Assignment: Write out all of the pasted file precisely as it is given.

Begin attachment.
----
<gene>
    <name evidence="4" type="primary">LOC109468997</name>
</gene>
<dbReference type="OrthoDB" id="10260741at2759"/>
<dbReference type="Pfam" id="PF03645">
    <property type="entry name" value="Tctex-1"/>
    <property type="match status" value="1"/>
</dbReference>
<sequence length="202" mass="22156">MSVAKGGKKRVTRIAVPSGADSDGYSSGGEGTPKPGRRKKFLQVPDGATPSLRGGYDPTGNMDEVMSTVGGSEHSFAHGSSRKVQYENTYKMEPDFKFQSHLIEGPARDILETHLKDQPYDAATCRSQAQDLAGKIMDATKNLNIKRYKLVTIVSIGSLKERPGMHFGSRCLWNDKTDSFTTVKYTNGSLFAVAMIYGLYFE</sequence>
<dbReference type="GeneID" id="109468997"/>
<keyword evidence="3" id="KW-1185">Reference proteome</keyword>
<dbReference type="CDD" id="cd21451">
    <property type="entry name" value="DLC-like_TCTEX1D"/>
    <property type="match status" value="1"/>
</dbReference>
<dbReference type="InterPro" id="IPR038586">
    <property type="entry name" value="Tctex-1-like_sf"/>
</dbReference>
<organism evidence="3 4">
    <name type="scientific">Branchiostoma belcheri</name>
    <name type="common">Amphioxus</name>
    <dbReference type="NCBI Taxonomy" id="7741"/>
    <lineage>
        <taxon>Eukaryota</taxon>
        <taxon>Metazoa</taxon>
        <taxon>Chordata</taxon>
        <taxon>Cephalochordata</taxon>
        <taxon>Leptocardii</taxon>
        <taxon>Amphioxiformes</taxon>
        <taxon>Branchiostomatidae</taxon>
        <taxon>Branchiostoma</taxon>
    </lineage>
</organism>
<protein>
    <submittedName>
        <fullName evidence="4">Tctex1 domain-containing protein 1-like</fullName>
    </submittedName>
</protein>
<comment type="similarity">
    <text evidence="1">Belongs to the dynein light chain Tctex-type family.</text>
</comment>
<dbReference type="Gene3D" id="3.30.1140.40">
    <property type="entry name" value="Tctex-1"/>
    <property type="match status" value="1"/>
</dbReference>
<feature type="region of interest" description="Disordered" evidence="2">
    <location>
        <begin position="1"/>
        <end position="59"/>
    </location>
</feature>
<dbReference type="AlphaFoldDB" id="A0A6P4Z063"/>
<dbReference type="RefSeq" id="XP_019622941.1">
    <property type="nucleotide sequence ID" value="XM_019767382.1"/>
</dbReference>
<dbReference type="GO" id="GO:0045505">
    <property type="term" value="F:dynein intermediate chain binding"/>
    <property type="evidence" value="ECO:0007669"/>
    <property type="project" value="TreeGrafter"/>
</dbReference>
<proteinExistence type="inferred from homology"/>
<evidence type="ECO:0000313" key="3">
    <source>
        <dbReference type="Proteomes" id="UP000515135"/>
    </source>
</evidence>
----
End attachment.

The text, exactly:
<gene>
    <name evidence="4" type="primary">LOC109468997</name>
</gene>
<dbReference type="OrthoDB" id="10260741at2759"/>
<dbReference type="Pfam" id="PF03645">
    <property type="entry name" value="Tctex-1"/>
    <property type="match status" value="1"/>
</dbReference>
<sequence length="202" mass="22156">MSVAKGGKKRVTRIAVPSGADSDGYSSGGEGTPKPGRRKKFLQVPDGATPSLRGGYDPTGNMDEVMSTVGGSEHSFAHGSSRKVQYENTYKMEPDFKFQSHLIEGPARDILETHLKDQPYDAATCRSQAQDLAGKIMDATKNLNIKRYKLVTIVSIGSLKERPGMHFGSRCLWNDKTDSFTTVKYTNGSLFAVAMIYGLYFE</sequence>
<dbReference type="GeneID" id="109468997"/>
<keyword evidence="3" id="KW-1185">Reference proteome</keyword>
<dbReference type="CDD" id="cd21451">
    <property type="entry name" value="DLC-like_TCTEX1D"/>
    <property type="match status" value="1"/>
</dbReference>
<dbReference type="InterPro" id="IPR038586">
    <property type="entry name" value="Tctex-1-like_sf"/>
</dbReference>
<organism evidence="3 4">
    <name type="scientific">Branchiostoma belcheri</name>
    <name type="common">Amphioxus</name>
    <dbReference type="NCBI Taxonomy" id="7741"/>
    <lineage>
        <taxon>Eukaryota</taxon>
        <taxon>Metazoa</taxon>
        <taxon>Chordata</taxon>
        <taxon>Cephalochordata</taxon>
        <taxon>Leptocardii</taxon>
        <taxon>Amphioxiformes</taxon>
        <taxon>Branchiostomatidae</taxon>
        <taxon>Branchiostoma</taxon>
    </lineage>
</organism>
<protein>
    <submittedName>
        <fullName evidence="4">Tctex1 domain-containing protein 1-like</fullName>
    </submittedName>
</protein>
<comment type="similarity">
    <text evidence="1">Belongs to the dynein light chain Tctex-type family.</text>
</comment>
<dbReference type="Gene3D" id="3.30.1140.40">
    <property type="entry name" value="Tctex-1"/>
    <property type="match status" value="1"/>
</dbReference>
<feature type="region of interest" description="Disordered" evidence="2">
    <location>
        <begin position="1"/>
        <end position="59"/>
    </location>
</feature>
<dbReference type="AlphaFoldDB" id="A0A6P4Z063"/>
<dbReference type="RefSeq" id="XP_019622941.1">
    <property type="nucleotide sequence ID" value="XM_019767382.1"/>
</dbReference>
<dbReference type="GO" id="GO:0045505">
    <property type="term" value="F:dynein intermediate chain binding"/>
    <property type="evidence" value="ECO:0007669"/>
    <property type="project" value="TreeGrafter"/>
</dbReference>
<proteinExistence type="inferred from homology"/>
<evidence type="ECO:0000313" key="3">
    <source>
        <dbReference type="Proteomes" id="UP000515135"/>
    </source>
</evidence>